Former legislator Myron Walwyn has expressed disagreement with the government’s proposed approach of reclaiming the Toad Hall Estate property in Virgin Gorda that is close to the Baths.
In late 2019, the Cabinet – then led by Andrew Fahie
– approved the purchase of 5.5 acres of real estate located within The Greater Baths National Park. The purpose was for the expansion of The Baths on Virgin Gorda. Premier Dr Natalio Wheatley recently gave an indication that the government may have found a way to acquire the property without having to fork out any cash to the company that owned the area.
However, Walwyn, who is an attorney by profession, expressed disbelief after reading news about the government’s intention.
“I urge the government to not go in this direction. Not because you may have a legal right to do something means that it is right morally and ethically,” Walwyn stated in a Facebook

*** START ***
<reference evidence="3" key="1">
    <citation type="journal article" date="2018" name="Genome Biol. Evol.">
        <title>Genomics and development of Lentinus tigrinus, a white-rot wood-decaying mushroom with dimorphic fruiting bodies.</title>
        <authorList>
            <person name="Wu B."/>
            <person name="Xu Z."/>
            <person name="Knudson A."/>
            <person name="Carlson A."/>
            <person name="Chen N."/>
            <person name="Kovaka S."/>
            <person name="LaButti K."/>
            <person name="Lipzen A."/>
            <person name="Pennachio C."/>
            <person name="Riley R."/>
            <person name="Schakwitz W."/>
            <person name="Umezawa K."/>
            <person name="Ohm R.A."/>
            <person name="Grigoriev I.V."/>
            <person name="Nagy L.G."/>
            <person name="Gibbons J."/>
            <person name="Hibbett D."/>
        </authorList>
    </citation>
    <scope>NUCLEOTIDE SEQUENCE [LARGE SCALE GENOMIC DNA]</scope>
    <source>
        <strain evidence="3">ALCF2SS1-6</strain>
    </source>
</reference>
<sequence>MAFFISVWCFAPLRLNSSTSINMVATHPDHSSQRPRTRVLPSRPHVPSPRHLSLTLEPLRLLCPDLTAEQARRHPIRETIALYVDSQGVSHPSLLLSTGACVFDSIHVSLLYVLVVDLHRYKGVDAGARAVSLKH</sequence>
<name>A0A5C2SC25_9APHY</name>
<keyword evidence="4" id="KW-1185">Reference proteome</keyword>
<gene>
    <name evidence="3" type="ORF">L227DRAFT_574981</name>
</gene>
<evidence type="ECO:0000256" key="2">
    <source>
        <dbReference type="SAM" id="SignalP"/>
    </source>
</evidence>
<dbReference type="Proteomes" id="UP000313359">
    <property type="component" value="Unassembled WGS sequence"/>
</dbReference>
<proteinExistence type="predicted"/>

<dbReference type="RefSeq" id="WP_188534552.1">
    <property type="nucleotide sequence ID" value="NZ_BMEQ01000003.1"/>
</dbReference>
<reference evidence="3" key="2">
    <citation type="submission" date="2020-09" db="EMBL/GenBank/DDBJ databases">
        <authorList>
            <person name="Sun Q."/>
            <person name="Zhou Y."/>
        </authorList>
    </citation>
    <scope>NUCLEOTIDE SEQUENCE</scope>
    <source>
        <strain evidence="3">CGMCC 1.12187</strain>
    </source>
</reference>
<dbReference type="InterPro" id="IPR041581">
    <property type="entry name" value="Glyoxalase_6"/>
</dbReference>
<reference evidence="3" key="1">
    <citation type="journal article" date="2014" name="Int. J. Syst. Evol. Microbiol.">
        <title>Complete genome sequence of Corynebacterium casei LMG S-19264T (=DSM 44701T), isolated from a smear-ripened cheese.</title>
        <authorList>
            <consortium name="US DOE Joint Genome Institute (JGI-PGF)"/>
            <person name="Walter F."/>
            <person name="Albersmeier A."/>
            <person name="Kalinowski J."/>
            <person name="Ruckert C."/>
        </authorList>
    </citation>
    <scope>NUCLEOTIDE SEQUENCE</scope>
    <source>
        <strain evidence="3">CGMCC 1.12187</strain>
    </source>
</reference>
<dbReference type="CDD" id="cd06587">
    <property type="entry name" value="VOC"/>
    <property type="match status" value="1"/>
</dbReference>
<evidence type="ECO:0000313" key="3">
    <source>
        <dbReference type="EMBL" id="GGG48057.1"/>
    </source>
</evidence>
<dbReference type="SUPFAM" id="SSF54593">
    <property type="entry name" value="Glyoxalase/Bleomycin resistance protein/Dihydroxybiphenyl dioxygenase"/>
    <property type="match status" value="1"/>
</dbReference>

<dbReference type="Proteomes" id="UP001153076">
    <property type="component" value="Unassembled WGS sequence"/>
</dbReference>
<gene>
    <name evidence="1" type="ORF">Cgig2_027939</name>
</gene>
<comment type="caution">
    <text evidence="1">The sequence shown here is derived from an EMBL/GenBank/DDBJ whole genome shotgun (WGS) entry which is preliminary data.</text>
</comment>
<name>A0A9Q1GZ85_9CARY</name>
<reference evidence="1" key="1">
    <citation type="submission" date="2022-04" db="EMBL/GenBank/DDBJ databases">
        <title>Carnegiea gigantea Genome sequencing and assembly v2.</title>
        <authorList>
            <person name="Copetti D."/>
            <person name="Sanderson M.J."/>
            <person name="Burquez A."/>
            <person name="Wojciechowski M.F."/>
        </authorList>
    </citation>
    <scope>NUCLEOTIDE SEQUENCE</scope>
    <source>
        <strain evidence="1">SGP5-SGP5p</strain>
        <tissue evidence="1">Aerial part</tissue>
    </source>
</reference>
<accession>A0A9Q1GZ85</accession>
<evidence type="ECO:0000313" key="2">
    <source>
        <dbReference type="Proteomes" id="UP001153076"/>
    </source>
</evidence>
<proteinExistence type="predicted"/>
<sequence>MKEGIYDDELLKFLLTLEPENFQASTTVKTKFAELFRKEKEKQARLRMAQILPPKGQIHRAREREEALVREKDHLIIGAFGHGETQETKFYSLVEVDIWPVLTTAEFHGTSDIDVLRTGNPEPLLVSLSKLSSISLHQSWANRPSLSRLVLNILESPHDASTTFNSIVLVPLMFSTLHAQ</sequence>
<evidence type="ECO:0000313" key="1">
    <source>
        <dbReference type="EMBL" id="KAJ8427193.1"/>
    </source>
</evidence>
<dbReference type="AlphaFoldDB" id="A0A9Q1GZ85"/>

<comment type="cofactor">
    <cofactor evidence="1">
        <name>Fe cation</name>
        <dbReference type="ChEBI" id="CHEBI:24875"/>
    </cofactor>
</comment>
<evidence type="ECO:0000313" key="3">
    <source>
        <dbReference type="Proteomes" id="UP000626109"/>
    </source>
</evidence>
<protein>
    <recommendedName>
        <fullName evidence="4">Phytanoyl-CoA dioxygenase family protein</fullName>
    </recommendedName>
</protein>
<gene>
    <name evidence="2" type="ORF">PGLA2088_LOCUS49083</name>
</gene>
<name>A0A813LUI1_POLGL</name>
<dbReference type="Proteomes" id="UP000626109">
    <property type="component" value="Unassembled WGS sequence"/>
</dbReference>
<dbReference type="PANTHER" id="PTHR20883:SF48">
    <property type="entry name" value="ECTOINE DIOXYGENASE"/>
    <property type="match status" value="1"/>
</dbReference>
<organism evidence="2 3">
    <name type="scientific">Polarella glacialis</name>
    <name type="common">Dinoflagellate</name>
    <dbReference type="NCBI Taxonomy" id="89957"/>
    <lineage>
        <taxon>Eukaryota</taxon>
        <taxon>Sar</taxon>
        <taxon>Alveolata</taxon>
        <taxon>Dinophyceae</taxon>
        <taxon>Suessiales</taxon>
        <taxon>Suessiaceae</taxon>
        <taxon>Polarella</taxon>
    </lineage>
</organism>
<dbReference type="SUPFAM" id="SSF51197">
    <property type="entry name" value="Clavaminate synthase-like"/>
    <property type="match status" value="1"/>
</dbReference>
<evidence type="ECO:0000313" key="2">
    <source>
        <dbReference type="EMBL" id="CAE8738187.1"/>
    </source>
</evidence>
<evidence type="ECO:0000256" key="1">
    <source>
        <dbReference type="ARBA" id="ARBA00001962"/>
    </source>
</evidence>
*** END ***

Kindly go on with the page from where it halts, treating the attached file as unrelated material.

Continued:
The former legislator argued that once the government adopts this position, they will set a precedence on the bona vacantia principle which could have a negative impact on the territory’s financial services sector.
“I urge the government to enter into fair negotiations and ensure that there is compensation made for the property. Your legal right to take the property via bona vacantia should be a negotiation point used in your favour at most,” Walwyn said.
‘Bona Vacantia‘ also known as “vacant goods” or “ownerless goods” in Latin, is a legal term for the situation in which property is left without any clear owner. The bona vacantia property may have been abandoned, mislaid, or forgotten by the owner.
Bona vacantia can also refer to property left by someone who has died intestate (without a legal will) and has no known heirs.
Ownerless property, by law passes to the Crown. However, the Crown does not have to deal with it in any particular way and normally an asset will either be disclaimed or sold for full market value.